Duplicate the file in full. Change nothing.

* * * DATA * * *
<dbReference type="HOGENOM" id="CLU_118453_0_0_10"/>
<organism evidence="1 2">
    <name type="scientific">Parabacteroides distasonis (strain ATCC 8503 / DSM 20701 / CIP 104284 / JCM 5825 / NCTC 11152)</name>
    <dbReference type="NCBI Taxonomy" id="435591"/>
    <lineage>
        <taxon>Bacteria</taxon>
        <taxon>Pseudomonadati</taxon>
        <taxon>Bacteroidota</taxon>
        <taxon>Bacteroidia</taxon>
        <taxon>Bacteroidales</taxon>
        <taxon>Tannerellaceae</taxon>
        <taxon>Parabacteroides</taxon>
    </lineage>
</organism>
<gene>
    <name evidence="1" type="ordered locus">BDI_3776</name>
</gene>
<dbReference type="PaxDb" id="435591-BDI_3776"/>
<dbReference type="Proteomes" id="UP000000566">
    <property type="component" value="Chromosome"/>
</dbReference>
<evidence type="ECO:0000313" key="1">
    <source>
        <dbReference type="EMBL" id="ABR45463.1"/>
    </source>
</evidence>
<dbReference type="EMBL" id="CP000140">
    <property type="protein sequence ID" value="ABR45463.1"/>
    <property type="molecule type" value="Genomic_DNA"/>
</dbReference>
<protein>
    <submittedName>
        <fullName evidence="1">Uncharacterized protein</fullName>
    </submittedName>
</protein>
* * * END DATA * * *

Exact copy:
<dbReference type="HOGENOM" id="CLU_118453_0_0_10"/>
<organism evidence="1 2">
    <name type="scientific">Parabacteroides distasonis (strain ATCC 8503 / DSM 20701 / CIP 104284 / JCM 5825 / NCTC 11152)</name>
    <dbReference type="NCBI Taxonomy" id="435591"/>
    <lineage>
        <taxon>Bacteria</taxon>
        <taxon>Pseudomonadati</taxon>
        <taxon>Bacteroidota</taxon>
        <taxon>Bacteroidia</taxon>
        <taxon>Bacteroidales</taxon>
        <taxon>Tannerellaceae</taxon>
        <taxon>Parabacteroides</taxon>
    </lineage>
</organism>
<gene>
    <name evidence="1" type="ordered locus">BDI_3776</name>
</gene>
<dbReference type="PaxDb" id="435591-BDI_3776"/>
<dbReference type="Proteomes" id="UP000000566">
    <property type="component" value="Chromosome"/>
</dbReference>
<evidence type="ECO:0000313" key="1">
    <source>
        <dbReference type="EMBL" id="ABR45463.1"/>
    </source>
</evidence>
<dbReference type="EMBL" id="CP000140">
    <property type="protein sequence ID" value="ABR45463.1"/>
    <property type="molecule type" value="Genomic_DNA"/>
</dbReference>
<protein>
    <submittedName>
        <fullName evidence="1">Uncharacterized protein</fullName>
    </submittedName>
</protein>